Political considerations and the desire not to hamper the chances of reducing tensions or concern for further alienating foes may also be determining factors in this kind of deliberate amnesia. But silence on serious crimes does not change the facts and can hardly bring antagonistic governments to work out their differences for good. It does, however, encourage impunity. Closure and healing for survivors and for the families of the 63 men and women who lost their lives on that April 18th in Beirut requires official transparency and public acknowledgment. This thirtieth anniversary is an opportunity for the Abdorrahman Boroumand Foundation to remember the victims and to call on their respective governments and the international community to take action to ensure their long-overdue right to truth and effective remedy, including compensation and such full rehabilitation as may be possible.



(1) Dr. Franklin Lamb (Ms. Steven’s partner), "A Letter to Janet About Sabra-shatilla", in Counterpunch, September 14-17, 2007. (2)  According to testimony by Mr. Danny Defenbaugh, the FBI’s lead explosives investigator for the 1983 embassy bombings in Lebanon and Kuwait, as well as the bombing of the U.S. Marine Barracks in October of 1983 (where the same explosive was used), the bulk form of PETN was produced for military purposes by state-sponsored manufacturers.  Such factories did not exist in Lebanon, but bulk form PETN was being manufactured in Iran.  This testimony was given before the U.S. District Court in the District of Columbia in the civil suit Peterson v. Islamic Republic of Iran, et al.  For relevant citations from Mr. Defenbaugh’s testimony, see the Memorandum Opinion by the Honorable Royce C. Lamberth, May 20, 2003, 264 F. Supp. 2d at 56-58.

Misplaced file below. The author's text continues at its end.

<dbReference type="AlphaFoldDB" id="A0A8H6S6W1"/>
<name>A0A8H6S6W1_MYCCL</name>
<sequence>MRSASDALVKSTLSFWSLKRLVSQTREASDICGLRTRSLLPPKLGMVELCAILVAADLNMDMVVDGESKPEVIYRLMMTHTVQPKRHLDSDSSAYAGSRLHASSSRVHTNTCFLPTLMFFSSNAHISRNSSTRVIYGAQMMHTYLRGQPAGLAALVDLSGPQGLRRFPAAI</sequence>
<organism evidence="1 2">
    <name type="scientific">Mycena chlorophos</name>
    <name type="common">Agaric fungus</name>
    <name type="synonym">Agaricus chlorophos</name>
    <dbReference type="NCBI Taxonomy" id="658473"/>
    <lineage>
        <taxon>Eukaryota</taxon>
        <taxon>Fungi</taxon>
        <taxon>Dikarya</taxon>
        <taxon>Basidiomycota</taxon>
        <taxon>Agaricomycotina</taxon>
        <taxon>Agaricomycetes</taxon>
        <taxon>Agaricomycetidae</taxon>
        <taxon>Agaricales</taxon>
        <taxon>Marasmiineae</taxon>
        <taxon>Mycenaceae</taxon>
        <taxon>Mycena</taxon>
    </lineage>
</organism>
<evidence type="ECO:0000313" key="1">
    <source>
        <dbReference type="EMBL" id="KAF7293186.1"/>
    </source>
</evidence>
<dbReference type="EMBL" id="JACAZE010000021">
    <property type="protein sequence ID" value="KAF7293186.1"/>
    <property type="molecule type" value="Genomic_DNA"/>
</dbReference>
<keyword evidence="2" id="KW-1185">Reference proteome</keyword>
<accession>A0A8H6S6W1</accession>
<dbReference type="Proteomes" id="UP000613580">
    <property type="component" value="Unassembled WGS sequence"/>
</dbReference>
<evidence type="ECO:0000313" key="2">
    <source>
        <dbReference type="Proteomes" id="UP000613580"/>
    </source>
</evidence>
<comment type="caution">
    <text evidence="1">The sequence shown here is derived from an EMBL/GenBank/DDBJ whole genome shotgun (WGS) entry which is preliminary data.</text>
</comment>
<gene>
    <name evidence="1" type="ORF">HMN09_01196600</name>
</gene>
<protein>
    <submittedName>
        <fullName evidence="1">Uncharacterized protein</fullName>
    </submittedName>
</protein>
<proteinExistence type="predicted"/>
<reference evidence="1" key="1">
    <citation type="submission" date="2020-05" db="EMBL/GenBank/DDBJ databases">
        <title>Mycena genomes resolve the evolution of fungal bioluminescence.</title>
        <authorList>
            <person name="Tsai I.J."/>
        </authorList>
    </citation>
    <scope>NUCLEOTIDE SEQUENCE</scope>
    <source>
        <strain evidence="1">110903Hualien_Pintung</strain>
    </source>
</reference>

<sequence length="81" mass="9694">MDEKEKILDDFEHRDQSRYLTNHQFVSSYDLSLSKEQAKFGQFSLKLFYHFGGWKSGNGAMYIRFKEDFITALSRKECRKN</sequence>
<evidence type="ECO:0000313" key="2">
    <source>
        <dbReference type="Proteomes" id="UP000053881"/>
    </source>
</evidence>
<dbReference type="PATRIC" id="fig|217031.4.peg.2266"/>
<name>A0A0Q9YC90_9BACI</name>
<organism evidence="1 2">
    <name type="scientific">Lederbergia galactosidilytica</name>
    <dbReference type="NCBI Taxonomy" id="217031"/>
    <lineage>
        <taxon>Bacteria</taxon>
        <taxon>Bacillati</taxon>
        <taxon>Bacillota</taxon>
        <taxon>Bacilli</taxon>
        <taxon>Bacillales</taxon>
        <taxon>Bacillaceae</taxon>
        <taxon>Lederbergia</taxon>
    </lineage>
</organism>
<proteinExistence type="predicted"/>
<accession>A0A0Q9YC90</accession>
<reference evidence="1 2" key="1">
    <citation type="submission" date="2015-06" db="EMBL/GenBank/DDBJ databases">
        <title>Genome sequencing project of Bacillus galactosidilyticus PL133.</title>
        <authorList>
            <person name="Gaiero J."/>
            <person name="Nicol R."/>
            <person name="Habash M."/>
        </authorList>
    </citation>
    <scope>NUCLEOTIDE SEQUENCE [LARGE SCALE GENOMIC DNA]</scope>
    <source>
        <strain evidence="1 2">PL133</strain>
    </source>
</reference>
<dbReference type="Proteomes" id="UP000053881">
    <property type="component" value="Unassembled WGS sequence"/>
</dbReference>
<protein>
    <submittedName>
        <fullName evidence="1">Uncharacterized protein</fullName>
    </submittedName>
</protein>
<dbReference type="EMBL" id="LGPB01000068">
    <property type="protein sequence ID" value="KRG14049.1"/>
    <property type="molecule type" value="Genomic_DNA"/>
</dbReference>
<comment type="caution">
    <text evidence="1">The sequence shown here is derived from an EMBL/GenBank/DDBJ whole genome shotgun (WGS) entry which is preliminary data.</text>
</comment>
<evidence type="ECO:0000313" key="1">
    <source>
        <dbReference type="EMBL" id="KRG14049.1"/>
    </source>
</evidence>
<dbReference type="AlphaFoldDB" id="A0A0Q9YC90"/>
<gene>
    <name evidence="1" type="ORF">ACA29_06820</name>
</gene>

(3) The attacks targeted, in 1983 and 1984, the American Embassies in Lebanon and Kuwait, the French Embassy in Kuwait, and the French and American contingents of the Multinational Peacekeeping Force – eventually driving the Multinational Force out of Lebanon.

(4) http://articles.philly.com/2003-09-12/news/25458154_1_car-bombing-beirut-bombing-islamic-republic (5)A number of bombings in the 1980s appear to have connections to the Islamic Republic, including at least four in Lebanon, six in Kuwait, and eleven in France. Together with related assassinations and hostage-takings, these acts of terror killed over 400 men, women, and children: 262 Americans, 76 Lebanese, 71 Frenchmen, 6 Iranians, and 11 persons of other nationalities have so far been identified.

(6) Mohsen Rafiqdust, commander of the Iranian Revolutionary Guard Corps in 1983:“In the victory of the revolution in Lebanon … the United States has felt our power on its ugly body; and it knows that both the TNT and the ideology that, in one blast, sent to hell 400 officers, NCOs, and soldiers at the Marine Headquarters, were provided by Iran.” Resalat, Iran’s state-run newspaper, July 20, 1987 (p.8).